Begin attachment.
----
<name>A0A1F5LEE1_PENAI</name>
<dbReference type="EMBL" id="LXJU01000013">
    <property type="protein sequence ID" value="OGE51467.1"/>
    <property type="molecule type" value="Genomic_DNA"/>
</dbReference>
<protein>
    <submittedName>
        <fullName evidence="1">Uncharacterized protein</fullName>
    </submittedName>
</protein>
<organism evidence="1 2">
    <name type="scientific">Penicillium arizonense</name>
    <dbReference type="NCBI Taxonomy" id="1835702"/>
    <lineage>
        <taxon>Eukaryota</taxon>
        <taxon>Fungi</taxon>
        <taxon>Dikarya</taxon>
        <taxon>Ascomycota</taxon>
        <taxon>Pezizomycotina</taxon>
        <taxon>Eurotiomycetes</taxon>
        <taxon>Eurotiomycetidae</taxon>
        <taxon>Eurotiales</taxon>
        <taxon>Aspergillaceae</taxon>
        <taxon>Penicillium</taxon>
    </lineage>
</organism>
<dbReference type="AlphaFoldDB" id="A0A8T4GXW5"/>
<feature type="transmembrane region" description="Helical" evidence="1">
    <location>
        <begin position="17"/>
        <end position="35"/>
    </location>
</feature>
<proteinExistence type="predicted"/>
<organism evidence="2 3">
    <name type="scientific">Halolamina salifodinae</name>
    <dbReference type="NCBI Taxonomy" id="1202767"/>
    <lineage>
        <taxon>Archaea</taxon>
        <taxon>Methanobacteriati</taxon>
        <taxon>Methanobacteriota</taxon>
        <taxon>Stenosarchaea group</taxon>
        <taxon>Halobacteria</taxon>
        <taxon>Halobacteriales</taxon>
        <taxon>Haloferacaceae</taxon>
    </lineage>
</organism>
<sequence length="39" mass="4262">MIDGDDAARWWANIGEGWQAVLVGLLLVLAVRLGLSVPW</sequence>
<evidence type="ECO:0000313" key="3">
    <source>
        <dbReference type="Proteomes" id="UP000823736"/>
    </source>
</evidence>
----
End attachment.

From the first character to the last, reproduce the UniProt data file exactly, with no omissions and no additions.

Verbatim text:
<name>A0A1F5LEE1_PENAI</name>
<dbReference type="EMBL" id="LXJU01000013">
    <property type="protein sequence ID" value="OGE51467.1"/>
    <property type="molecule type" value="Genomic_DNA"/>
</dbReference>
<protein>
    <submittedName>
        <fullName evidence="1">Uncharacterized protein</fullName>
    </submittedName>
</protein>
<organism evidence="1 2">
    <name type="scientific">Penicillium arizonense</name>
    <dbReference type="NCBI Taxonomy" id="1835702"/>
    <lineage>
        <taxon>Eukaryota</taxon>
        <taxon>Fungi</taxon>
        <taxon>Dikarya</taxon>
        <taxon>Ascomycota</taxon>
        <taxon>Pezizomycotina</taxon>
        <taxon>Eurotiomycetes</taxon>
        <taxon>Eurotiomycetidae</taxon>
        <taxon>Eurotiales</taxon>
        <taxon>Aspergillaceae</taxon>
        <taxon>Penicillium</taxon>
    </lineage>
</organism>
<dbReference type="AlphaFoldDB" id="A0A8T4GXW5"/>
<feature type="transmembrane region" description="Helical" evidence="1">
    <location>
        <begin position="17"/>
        <end position="35"/>
    </location>
</feature>
<proteinExistence type="predicted"/>
<organism evidence="2 3">
    <name type="scientific">Halolamina salifodinae</name>
    <dbReference type="NCBI Taxonomy" id="1202767"/>
    <lineage>
        <taxon>Archaea</taxon>
        <taxon>Methanobacteriati</taxon>
        <taxon>Methanobacteriota</taxon>
        <taxon>Stenosarchaea group</taxon>
        <taxon>Halobacteria</taxon>
        <taxon>Halobacteriales</taxon>
        <taxon>Haloferacaceae</taxon>
    </lineage>
</organism>
<sequence length="39" mass="4262">MIDGDDAARWWANIGEGWQAVLVGLLLVLAVRLGLSVPW</sequence>
<evidence type="ECO:0000313" key="3">
    <source>
        <dbReference type="Proteomes" id="UP000823736"/>
    </source>
</evidence>